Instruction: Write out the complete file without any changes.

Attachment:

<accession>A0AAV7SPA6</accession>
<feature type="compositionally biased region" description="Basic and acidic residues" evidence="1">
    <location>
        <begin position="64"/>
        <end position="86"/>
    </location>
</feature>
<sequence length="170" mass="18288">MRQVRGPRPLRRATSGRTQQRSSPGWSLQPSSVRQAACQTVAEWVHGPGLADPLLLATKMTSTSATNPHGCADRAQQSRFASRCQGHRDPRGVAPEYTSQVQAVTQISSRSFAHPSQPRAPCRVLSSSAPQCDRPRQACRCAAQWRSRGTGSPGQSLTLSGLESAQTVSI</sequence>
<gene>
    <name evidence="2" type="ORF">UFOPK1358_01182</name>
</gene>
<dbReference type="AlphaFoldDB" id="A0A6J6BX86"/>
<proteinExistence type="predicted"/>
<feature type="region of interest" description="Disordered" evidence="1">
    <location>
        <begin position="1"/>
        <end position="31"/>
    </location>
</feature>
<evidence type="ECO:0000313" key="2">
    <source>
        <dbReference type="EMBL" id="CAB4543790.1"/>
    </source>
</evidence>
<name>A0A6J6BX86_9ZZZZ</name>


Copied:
<accession>A0AAV7SPA6</accession>
<feature type="compositionally biased region" description="Basic and acidic residues" evidence="1">
    <location>
        <begin position="64"/>
        <end position="86"/>
    </location>
</feature>
<sequence length="170" mass="18288">MRQVRGPRPLRRATSGRTQQRSSPGWSLQPSSVRQAACQTVAEWVHGPGLADPLLLATKMTSTSATNPHGCADRAQQSRFASRCQGHRDPRGVAPEYTSQVQAVTQISSRSFAHPSQPRAPCRVLSSSAPQCDRPRQACRCAAQWRSRGTGSPGQSLTLSGLESAQTVSI</sequence>
<gene>
    <name evidence="2" type="ORF">UFOPK1358_01182</name>
</gene>
<dbReference type="AlphaFoldDB" id="A0A6J6BX86"/>
<proteinExistence type="predicted"/>
<feature type="region of interest" description="Disordered" evidence="1">
    <location>
        <begin position="1"/>
        <end position="31"/>
    </location>
</feature>
<evidence type="ECO:0000313" key="2">
    <source>
        <dbReference type="EMBL" id="CAB4543790.1"/>
    </source>
</evidence>
<name>A0A6J6BX86_9ZZZZ</name>